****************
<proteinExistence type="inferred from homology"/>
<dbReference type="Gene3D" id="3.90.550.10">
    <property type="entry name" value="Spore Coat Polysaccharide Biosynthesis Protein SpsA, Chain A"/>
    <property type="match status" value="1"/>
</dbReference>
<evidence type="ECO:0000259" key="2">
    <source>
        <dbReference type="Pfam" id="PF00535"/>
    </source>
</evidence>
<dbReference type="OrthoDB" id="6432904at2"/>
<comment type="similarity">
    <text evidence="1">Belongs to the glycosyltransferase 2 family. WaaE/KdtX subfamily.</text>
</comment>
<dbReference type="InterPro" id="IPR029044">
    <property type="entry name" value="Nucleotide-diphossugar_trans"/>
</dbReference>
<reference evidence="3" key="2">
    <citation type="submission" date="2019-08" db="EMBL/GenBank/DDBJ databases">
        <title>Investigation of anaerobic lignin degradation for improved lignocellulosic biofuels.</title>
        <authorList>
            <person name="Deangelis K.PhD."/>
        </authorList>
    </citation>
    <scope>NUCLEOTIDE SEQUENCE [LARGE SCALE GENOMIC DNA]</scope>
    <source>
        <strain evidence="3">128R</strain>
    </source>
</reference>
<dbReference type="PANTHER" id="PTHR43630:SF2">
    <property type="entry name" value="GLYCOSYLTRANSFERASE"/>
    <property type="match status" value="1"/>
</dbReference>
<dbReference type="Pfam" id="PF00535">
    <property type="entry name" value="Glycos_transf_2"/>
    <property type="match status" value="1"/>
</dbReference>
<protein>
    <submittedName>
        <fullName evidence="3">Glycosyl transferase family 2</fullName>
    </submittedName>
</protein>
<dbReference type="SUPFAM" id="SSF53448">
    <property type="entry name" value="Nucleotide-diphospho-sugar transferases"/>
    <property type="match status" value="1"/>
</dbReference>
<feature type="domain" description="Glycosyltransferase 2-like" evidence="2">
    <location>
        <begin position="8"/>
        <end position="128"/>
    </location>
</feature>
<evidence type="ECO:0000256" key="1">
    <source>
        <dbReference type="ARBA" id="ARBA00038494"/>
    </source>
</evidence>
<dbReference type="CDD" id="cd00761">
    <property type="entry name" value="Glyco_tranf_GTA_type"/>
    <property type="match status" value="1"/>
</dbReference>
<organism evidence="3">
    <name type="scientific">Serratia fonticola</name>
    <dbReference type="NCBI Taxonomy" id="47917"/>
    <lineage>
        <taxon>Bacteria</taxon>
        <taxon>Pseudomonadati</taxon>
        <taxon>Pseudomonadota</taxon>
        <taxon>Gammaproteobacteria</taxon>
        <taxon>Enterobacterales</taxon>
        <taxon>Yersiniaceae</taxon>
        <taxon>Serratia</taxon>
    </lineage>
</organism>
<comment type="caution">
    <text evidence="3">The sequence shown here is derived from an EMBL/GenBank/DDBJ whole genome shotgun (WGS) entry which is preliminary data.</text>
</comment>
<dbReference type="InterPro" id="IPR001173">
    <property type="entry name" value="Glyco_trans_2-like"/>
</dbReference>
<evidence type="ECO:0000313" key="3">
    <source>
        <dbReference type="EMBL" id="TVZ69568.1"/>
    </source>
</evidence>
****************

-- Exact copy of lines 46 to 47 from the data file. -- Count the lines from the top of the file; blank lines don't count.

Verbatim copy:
</dbReference>
<feature type="domain" description="Glycosyltransferase 2-like" evidence="2">